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Wednesday, 17 August 2011
Page: 8429


Mr ALEXANDER (Bennelong) (19:50): Bennelong is a region of Sydney that seems to be the beneficiary of all that is desirable in a modern metropolis, but with all of the challenges. There are state-of-the-art shopping centres—the latest and greatest being Top Ryde City; business parks that are spectacular in scope and size, boasting the Optus headquarters—which is a world in itself; Macquarie Hospital, with medical technologies to amaze, enthral and, most importantly, heal; and Macquarie University, which has just this week been recognised as producing some of Australia's most successful graduates. Many of these graduates begin as overseas students and I have spoken repeatedly of the need for a much greater level of support for these students, who play such an important role in our national and local economy.

The boarding houses that have materialised all over Marsfield, leading to the community action group, Marsfield Against Residential Suffocation, have led to a radical change in the nature of this quiet suburb, as well as the mistreatment of students by unscrupulous landlords. Housing developments are aplenty, with something for everyone, but that sometimes seems to be the problem; so many moving into Bennelong and yet so many more funnelling through to the CBD from the fast-growing Hills district. The biggest single issue for some time has been concern regarding overdevelopment, which generates the first symptom of traffic congestion that impacts on our everyday life. This situation is magnified by the lack of public transport development, resulting in the import of more traffic congestion. This is the motivation to push for the well-overdue investment in infrastructure—namely, the North West rail link and the Epping to Parramatta rail link. These two pieces of infrastructure are absolutely vital to take the pressure off and regain acceptable levels of traffic rather than the levels that so drain our productivity and quality of life.

I have argued recently for appropriate development that will not destroy our leafy suburban amenity. When located at the junction of these proposed upgraded rail hubs, as I have promoted for the proposed development of the Epping town centre, it would appear that no additional traffic will result. Through an acceptance of the inevitability of population increases throughout our nation's largest city, the high-rise nature of the proposed development will stymie any lateral spread and therefore protect the nature and quality of life in the surrounding suburbs.

Involvement in the redevelopment of the Ryde rehabilitation centre has also produced an improved result through the cooperative nature of the developer, Frasers Property. Macquarie Park also sits there waiting patiently for the promised infrastructure that will not only reduce its people's biggest challenge of simply getting to work in reasonable time but also open up further opportunities to fulfil its vast potential. The City of Ryde has predicted that Macquarie Park will be Australia's fourth largest CBD by 2030, alongside the booming Parramatta.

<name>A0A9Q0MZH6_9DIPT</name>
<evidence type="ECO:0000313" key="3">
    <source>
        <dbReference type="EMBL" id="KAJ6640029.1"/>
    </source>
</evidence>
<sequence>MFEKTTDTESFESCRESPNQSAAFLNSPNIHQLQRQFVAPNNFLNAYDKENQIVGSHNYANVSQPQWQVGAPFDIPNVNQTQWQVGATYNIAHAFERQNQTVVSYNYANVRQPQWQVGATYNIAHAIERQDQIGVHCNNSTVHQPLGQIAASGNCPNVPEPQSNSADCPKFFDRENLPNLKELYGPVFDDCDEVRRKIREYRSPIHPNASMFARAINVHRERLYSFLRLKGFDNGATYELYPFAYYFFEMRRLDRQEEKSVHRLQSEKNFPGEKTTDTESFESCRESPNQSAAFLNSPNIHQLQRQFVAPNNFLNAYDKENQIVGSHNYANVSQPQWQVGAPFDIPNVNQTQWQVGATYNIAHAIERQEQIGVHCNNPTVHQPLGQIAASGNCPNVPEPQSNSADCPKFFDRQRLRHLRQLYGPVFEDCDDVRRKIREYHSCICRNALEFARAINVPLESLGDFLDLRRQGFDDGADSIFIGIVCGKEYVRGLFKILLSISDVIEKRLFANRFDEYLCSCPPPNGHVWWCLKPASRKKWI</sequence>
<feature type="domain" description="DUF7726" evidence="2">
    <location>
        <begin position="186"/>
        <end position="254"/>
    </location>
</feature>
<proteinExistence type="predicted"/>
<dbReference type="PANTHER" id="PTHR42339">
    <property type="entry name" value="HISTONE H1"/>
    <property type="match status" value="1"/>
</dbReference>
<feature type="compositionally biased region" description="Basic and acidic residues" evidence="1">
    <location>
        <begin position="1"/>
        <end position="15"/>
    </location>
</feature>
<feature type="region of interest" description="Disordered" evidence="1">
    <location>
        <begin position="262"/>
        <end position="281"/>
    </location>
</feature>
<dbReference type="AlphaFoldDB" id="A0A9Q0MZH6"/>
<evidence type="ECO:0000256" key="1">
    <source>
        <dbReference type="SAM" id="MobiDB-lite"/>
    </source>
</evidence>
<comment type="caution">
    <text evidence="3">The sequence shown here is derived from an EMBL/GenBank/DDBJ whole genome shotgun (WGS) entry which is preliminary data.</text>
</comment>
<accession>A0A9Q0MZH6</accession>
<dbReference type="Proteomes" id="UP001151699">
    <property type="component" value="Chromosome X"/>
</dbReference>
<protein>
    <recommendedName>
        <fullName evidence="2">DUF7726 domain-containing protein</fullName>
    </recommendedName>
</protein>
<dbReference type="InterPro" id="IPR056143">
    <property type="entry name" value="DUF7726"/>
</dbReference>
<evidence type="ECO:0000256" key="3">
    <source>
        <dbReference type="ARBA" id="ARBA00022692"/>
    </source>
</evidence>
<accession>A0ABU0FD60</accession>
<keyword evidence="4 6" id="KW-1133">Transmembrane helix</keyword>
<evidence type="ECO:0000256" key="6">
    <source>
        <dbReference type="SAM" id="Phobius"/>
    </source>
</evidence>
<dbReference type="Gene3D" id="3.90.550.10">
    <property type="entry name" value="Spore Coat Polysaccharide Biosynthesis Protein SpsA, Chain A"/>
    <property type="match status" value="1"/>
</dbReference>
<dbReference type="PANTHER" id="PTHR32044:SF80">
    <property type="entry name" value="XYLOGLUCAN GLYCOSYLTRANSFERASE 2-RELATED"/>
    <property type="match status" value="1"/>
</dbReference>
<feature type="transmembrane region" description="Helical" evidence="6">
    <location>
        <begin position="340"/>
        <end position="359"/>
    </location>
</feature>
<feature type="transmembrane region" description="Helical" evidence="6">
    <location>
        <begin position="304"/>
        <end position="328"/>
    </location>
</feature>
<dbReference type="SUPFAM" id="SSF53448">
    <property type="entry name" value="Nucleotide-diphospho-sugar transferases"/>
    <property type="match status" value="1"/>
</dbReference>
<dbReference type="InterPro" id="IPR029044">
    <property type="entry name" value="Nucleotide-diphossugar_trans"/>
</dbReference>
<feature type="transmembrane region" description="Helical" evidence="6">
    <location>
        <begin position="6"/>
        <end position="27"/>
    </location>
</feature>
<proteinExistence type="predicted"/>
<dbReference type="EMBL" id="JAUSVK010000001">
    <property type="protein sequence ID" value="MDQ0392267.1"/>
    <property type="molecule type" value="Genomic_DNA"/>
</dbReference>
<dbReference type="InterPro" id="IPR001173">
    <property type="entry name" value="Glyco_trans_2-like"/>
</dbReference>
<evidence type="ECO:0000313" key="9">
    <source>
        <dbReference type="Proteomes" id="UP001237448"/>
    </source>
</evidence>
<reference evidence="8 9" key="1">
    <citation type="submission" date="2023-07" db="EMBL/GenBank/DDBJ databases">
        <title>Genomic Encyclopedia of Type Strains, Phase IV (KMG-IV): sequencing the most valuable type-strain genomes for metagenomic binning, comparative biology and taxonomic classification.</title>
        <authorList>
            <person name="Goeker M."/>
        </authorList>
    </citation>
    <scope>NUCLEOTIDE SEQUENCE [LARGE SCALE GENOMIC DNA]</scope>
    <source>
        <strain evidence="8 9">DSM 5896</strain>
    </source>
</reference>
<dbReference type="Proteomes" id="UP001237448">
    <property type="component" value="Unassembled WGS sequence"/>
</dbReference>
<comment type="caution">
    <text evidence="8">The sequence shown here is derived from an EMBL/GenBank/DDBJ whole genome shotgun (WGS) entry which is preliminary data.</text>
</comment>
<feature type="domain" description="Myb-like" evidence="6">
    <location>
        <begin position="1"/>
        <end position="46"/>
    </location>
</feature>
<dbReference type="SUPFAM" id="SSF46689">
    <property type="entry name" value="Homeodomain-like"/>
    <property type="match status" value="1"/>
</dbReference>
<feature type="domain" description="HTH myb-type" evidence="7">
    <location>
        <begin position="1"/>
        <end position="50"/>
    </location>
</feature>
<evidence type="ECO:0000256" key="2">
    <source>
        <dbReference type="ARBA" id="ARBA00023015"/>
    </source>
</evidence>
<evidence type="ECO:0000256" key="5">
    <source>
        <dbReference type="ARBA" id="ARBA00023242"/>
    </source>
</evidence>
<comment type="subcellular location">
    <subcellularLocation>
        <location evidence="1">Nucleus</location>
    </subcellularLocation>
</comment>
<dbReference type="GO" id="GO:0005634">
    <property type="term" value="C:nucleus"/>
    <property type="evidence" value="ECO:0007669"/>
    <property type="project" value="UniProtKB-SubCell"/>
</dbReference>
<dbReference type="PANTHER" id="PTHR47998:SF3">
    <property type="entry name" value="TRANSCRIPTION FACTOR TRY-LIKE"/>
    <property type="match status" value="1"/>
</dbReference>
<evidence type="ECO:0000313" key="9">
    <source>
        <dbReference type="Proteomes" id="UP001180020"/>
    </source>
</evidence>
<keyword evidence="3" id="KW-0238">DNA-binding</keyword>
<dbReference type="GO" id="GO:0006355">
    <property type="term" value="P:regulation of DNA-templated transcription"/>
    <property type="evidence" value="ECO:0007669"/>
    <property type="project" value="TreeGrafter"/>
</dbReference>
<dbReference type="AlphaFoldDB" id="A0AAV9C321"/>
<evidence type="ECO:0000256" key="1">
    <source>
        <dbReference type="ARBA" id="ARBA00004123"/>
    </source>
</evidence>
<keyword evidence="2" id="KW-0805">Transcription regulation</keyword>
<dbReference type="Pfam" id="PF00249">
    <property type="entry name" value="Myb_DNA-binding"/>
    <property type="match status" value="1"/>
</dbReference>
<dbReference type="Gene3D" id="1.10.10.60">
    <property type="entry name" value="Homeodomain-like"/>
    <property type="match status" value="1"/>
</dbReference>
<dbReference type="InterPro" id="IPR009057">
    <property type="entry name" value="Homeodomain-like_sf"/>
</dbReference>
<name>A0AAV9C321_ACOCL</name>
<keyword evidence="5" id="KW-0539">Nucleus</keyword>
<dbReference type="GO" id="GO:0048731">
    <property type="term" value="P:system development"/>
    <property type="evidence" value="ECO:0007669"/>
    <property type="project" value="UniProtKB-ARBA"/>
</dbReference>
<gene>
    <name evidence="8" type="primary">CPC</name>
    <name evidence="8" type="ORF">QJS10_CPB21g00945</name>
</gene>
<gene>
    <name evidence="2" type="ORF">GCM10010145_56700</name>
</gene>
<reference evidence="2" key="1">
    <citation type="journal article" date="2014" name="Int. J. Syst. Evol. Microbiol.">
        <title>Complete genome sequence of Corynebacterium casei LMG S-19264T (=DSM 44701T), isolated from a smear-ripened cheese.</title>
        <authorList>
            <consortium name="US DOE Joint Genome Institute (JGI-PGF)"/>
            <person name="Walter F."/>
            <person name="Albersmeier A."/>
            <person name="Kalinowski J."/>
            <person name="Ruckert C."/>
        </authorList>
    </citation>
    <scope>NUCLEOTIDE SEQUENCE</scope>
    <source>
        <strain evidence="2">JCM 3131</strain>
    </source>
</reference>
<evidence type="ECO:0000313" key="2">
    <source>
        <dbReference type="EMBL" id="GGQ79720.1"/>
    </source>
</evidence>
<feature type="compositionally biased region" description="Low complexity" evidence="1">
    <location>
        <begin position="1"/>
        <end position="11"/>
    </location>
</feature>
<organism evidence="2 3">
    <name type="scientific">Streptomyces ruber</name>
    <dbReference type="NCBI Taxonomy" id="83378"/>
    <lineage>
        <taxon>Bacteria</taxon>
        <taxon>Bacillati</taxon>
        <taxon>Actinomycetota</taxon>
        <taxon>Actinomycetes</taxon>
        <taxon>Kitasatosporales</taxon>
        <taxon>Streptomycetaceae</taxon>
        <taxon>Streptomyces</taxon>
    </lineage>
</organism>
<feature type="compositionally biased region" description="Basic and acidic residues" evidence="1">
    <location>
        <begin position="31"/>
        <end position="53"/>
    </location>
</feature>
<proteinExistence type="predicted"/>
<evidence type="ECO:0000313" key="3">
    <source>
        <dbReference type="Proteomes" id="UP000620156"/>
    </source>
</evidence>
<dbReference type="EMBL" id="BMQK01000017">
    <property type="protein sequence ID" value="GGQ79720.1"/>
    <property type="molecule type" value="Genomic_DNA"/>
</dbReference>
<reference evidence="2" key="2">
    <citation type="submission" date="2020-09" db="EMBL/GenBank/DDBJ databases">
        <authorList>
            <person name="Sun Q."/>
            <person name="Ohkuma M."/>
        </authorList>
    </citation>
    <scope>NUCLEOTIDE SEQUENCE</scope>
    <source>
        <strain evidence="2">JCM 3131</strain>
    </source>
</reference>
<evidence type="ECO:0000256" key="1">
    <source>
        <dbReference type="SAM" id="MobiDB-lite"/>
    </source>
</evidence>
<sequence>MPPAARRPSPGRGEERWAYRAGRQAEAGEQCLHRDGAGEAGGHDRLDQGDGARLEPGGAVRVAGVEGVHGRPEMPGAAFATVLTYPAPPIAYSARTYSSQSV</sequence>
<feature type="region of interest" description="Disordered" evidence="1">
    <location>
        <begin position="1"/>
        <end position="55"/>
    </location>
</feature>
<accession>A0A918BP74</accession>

With this knowledge, it is our duty as community leaders at all levels of government to invest in the infrastructure necessary to facilitate this growth. We must ensure that we do not repeat the same mistake made by successive Labor governments, promising infrastructure to get a good headline but rarely turning a sod of dirt or laying a metre of track. The 13-year delay of the North West rail link has seen the project blow out in cost from $360 million to $8 billion. The Chatswood to Parramatta rail link was set to cost $1 billion; half of it was built 10 years later at a cost of $2.4 billion.

The crucial connection from Epping which would link the two burgeoning CBDs of Macquarie Park and Parramatta was announced by a desperate Gillard government in the dying days of the election campaign, with a promise of a further $2.1 billion. Bennelong's voters did not believe this promise, and I am here as a result of that today. Their insight seems well founded following successive broken promises on everything from a carbon tax to asylum seekers and now the surplus. The people of Bennelong would certainly appreciate it if the government kept this one promise. It is interesting to note that the Epping to Parramatta rail link failed to rate a single mention in the thousands of pages of budget documents, despite every other nation-building project that was announced in the MYEFO being confirmed in this year's budget. The Minister for Infrastructure and Transport gave me a verbal reassurance that this promise stands. The people of Bennelong are watching closely to see if his word is worth more than that of his Prime Minister.